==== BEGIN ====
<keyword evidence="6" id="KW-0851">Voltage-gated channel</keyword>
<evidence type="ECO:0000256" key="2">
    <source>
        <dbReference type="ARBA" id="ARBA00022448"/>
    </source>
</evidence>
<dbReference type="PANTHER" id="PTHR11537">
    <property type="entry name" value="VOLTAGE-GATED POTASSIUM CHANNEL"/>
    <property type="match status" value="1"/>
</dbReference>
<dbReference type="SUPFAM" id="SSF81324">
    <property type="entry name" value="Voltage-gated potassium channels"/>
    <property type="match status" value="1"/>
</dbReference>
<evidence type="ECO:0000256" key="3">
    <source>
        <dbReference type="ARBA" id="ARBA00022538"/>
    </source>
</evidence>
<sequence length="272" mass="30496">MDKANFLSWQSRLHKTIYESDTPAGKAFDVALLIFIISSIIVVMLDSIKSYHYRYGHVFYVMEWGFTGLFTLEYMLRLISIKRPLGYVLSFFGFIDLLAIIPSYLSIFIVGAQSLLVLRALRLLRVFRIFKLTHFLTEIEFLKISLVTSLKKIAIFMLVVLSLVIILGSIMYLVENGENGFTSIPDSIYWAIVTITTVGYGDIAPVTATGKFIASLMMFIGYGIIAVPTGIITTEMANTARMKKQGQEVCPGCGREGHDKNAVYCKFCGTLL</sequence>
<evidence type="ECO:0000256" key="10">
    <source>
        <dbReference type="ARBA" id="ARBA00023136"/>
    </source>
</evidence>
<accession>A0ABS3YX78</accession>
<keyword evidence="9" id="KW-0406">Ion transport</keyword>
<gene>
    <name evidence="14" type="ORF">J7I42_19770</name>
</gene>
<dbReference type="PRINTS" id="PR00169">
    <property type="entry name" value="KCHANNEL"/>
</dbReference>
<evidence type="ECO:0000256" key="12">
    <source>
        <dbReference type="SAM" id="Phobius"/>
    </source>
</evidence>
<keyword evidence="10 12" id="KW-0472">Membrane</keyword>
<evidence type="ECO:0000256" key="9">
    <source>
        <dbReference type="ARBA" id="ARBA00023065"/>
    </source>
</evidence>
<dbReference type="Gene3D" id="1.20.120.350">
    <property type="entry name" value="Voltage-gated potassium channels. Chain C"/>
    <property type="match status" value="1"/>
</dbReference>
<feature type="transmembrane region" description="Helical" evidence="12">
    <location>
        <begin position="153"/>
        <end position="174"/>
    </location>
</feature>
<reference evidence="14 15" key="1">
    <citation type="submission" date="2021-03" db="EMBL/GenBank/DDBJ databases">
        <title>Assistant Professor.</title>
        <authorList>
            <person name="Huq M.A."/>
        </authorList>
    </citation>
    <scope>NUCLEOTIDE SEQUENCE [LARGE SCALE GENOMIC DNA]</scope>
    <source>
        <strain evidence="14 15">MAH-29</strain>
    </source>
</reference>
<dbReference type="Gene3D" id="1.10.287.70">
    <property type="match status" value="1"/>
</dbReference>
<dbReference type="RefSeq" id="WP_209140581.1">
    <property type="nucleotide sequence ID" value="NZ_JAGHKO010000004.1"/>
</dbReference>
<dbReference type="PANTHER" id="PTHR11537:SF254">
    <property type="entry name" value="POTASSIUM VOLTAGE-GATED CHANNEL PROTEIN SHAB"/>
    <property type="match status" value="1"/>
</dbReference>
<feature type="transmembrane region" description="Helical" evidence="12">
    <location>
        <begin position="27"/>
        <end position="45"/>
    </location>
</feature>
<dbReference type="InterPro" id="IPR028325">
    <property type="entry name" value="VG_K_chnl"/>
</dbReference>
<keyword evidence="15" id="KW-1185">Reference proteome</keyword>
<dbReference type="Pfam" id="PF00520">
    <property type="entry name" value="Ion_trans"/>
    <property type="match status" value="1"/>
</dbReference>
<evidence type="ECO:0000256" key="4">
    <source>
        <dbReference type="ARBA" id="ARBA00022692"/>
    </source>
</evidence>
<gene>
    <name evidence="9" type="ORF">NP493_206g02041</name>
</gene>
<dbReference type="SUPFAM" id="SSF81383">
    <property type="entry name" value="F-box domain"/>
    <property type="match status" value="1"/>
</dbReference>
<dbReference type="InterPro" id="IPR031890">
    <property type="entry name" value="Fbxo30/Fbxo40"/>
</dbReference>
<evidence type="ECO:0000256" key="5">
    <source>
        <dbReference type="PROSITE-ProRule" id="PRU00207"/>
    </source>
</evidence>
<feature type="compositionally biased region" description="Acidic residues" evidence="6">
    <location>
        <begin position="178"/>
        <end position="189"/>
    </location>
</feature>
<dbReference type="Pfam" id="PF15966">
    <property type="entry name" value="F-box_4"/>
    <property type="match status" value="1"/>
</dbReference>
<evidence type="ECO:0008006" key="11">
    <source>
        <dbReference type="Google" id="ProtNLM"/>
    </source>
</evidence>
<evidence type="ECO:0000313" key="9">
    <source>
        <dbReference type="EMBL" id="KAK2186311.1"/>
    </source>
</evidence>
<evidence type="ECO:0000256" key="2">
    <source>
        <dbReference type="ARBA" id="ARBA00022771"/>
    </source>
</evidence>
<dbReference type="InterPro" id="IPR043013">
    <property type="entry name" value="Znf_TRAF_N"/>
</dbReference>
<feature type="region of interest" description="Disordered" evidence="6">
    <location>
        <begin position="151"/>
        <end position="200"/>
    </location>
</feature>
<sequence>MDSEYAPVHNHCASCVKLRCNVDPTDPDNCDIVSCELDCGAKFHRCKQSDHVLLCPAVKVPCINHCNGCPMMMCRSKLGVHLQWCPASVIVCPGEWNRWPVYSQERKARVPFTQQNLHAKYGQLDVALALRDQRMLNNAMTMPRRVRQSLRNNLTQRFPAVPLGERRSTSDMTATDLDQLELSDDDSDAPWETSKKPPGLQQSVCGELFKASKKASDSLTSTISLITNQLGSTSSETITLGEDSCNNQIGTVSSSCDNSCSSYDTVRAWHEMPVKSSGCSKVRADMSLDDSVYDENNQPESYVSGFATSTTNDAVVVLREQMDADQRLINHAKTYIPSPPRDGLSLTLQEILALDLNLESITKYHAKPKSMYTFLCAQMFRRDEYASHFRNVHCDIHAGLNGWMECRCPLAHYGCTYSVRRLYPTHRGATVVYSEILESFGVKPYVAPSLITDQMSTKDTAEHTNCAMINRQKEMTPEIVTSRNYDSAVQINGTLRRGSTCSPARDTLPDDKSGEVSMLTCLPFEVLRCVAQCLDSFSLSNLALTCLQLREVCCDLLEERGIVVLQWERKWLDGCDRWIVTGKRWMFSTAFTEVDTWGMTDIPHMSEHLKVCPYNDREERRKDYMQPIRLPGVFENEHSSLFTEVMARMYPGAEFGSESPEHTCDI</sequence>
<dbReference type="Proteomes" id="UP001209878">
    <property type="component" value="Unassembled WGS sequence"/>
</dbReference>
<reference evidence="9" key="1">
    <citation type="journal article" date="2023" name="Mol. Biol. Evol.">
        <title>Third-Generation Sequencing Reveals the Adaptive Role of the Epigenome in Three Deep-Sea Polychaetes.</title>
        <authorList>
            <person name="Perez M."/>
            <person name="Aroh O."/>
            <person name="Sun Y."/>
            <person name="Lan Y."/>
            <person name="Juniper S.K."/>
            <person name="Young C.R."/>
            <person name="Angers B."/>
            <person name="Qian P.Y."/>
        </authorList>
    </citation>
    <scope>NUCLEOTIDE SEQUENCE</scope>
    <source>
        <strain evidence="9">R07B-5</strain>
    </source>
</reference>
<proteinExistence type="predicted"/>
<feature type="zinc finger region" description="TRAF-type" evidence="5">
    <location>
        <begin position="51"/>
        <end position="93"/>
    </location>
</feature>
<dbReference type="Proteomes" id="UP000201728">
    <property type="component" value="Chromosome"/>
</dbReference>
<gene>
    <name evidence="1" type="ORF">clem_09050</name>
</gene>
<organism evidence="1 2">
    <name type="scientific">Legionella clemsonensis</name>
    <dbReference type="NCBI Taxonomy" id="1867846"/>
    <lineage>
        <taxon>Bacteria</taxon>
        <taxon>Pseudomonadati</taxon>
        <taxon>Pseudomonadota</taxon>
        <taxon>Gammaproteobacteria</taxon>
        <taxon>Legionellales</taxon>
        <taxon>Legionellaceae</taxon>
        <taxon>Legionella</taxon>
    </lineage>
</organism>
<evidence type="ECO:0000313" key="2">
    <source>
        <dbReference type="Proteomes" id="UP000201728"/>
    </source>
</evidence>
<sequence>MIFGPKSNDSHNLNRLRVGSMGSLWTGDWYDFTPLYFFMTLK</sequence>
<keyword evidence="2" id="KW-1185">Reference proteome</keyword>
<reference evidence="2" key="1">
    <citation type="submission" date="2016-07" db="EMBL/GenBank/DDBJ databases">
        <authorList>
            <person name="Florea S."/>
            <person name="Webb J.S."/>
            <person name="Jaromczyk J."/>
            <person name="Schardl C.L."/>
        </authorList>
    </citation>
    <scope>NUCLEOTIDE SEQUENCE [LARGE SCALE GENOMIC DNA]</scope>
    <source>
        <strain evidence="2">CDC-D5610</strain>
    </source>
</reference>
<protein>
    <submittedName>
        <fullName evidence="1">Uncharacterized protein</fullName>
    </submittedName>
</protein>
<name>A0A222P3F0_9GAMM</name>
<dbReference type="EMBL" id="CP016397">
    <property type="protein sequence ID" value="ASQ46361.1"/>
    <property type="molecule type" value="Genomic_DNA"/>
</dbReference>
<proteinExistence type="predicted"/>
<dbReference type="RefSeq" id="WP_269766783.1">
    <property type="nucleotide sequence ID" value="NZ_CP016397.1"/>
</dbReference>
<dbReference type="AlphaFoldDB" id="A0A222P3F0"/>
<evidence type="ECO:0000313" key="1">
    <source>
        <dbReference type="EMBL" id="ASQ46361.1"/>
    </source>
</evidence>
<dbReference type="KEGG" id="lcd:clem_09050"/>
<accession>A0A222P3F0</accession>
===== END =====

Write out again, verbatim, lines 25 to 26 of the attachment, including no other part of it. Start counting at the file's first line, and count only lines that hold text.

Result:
</evidence>
<accession>A0ABS3YX78</accession>